You’ve all read the media take on the information recently released by the Philadelphia Court of Common Pleas in the case of Pennsylvania Manufacturers’ Association, Penn State’s insurer, with the University. Whether Penn State was negligent in allowing the Sandusky molestations to occur was a central issue.
Sworn testimony by witnesses, if correct, opens old wounds and throws salt in them, revealing that Joe Paterno could have known as early as 1976 that Jerry Sandusky was a child molester, and at that time he had indeed waved the accuser away, stating that he didn’t have time for that kind of stuff, that he had a football season to worry about. Beyond Paterno, names that have never before surfaced in this case came to the fore as potentially having been aware of the Tickle Monster’s pedophilia. Those names include Tom Bradley and Greg Schiano, both of whom are now defensive coordinators at other universities, UCLA and Ohio State, respectively. They both deny everything.
The Penn State Administration has declined comment on the entire affair. President Eric J. Barron sent out a letter stating that there would be no comment whatsoever, stating that it had already been covered by media, and that the University’s overriding concern was for the victims of the Sandusky abuse. What else could he say?
Barron did provide a paragraph of hand-waving defense for Paterno, Schiano, and Bradley:
Although settlements have been reached, it also is important to reiterate that the alleged knowledge of former Penn State employees is not proven, and should not be treated as such. Some individuals deny the claims, and others are unable to defend themselves.
True, Paterno is dead and the others have moved on. It was particularly interesting to this turkey that Bradley, who had stated many times that he was a Pennsylvania boy who would not stray far from the Keystone State, wound up in Los Angeles. His first non-PSU job at WVU I could understand, but UCLA was out of character. Did he accept the UCLA job in the interest of getting out of Dodge or did he merely readjust his life goals when a top-tier opportunity arose?
I don’t consider myself gullible, but I can believe that Paterno swept lots of crap under the rug during his lifetime at Penn State, and it’s no stretch to include that 1976 encounter. Perhaps St. Joe’s halo is a bit tarnished now even among his staunchest and most reverent supporters. Even those who sanctify Joe and his achievements know that “Culture of Football” is an apt moniker for the damn the torpedoes, full speed ahead approach of the Paterno Era. If you’re offended by my saying so, tough shit, but you’re in denial if you think running a football program is all tailgating and cuddly puppies. There’s shit to be shoveled, too, and to succeed, you’ve got to stoke the shit furnace.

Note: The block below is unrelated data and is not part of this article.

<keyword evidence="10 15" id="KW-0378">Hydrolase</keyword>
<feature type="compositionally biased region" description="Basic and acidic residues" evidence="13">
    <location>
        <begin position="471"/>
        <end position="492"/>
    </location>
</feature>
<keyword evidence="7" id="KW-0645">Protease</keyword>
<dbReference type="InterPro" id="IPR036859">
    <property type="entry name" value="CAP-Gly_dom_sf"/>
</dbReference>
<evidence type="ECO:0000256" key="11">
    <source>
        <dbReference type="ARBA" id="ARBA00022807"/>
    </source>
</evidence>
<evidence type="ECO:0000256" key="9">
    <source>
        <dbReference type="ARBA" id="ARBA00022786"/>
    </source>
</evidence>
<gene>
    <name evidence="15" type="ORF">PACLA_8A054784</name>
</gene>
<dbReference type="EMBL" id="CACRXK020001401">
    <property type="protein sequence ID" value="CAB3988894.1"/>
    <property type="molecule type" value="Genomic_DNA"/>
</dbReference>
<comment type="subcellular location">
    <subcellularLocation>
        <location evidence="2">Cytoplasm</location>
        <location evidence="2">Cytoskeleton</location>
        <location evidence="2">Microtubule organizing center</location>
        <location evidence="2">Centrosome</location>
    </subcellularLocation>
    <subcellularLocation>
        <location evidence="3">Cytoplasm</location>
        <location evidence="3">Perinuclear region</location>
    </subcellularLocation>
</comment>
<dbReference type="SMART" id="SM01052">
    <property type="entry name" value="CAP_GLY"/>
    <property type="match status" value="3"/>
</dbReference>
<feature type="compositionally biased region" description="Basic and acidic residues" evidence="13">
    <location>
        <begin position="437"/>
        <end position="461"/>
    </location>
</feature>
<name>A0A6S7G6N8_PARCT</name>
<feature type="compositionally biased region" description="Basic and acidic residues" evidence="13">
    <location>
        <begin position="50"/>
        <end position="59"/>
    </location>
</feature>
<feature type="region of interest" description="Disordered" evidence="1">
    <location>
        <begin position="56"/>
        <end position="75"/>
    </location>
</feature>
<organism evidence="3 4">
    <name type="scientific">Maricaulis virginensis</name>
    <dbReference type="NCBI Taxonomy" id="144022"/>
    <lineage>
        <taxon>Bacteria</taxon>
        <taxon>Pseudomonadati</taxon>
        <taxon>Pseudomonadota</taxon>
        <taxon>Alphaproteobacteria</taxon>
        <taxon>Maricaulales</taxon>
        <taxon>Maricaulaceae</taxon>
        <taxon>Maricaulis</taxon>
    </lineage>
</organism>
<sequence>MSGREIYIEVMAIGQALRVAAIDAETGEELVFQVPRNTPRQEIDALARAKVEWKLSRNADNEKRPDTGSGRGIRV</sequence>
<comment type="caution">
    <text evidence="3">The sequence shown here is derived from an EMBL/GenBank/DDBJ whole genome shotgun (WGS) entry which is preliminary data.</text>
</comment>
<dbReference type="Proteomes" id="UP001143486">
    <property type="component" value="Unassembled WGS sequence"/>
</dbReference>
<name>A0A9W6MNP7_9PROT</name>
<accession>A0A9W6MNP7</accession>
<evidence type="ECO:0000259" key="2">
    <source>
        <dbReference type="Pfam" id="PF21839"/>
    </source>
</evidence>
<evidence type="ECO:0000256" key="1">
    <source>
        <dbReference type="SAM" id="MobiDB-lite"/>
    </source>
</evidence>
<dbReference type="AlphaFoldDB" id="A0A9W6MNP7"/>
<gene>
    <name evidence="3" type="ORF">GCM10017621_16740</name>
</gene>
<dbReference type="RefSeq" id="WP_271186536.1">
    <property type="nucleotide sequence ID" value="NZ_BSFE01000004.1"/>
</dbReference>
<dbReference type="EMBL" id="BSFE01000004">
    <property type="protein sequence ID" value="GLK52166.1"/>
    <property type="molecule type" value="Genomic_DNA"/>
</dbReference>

Perhaps it was a different age 40 years ago, but although society and its mores have evolved onto some strange paths in that time, one very relevant notion has remained constant. Child molesters were reviled then and they are reviled now. If a kid or a parent came to Paterno with a report of Sandusky molesting a kid in the shower, Paterno should have acted on it. He had a moral and legal obligation to do so. Brushing it aside only speaks to the imperial bearing of the Paterno Administration. President Richard M. Nixon shouldn’t have given Texas the presidential MNC blessing; what he should have done instead is to have awarded the Paterno Administration the Nixonian Medal of Duplicity.
I still believe that many of the ideals of the Paterno Era were real and good — really good: Success with Honor; The Grand Experiment; superb graduation rate. These were great things. Things to be proud of. Things to live our lives by. I don’t think they were superficial or hypocritical; however, I’m nonetheless personally prepared to believe that in being so driven by the central theme of success of the field, Paterno could have easily brushed off someone making a serious allegation against one of his assistants — just as easily as he typically attempted to circumvent the student disciplinary process at Penn State in order to keep his players on the field. But then again, we ran Vicky Triponey out of town because she dared to suggest that St. Joe engaged in the latter. We believed in Joe’s rectitude, his judgement, his morals — the whole ball of wax. The godlike Joe would never let an incident like this get swept away because he had important football issues — or would he?
It is more than plausible that the anonymous witness making the 1976 allegation is entirely correct. I’m not even slightly incredulous over this possibility. No, I’m outraged that Joe did nothing.
Sort of sheds new light on the famous Paterno deathbed quote, “In retrospect, I could have done more.” Boy, does that ever ring truer than true now!
There will be some PSU homey cynics who handwave that media speculation is 180 degrees from the reality of St. Joe, whose halo will never be tarnished, by God! Some Paternoists will never believe in the slightest that St. Joe might even be fallible, let alone culpable. Some others will rationalize that it was overblown in 1976, when St. Joe properly dismissed the whole thing. I think these Paternoists make it an issue of faith in spite of the preponderance of evidence. Nothing bad ever happens at Penn State. Yeah, right.
If the sworn testimony is true, Mr. Paterno turned his back on Sandusky’s shower shenanigans for at least 35 years. That would include a lot of years when Sandusky was employed by Paterno and directly reported to him. This strips away one feeble defense, which was that Sandusky didn’t work for Paterno at the time; he was merely given space in the Lasch Building.
These revelations come at an interesting time. The lettermen had just publicly asked the Penn State administration to restore the Paterno statue to its former glorious position.
Fat chance of that happening now!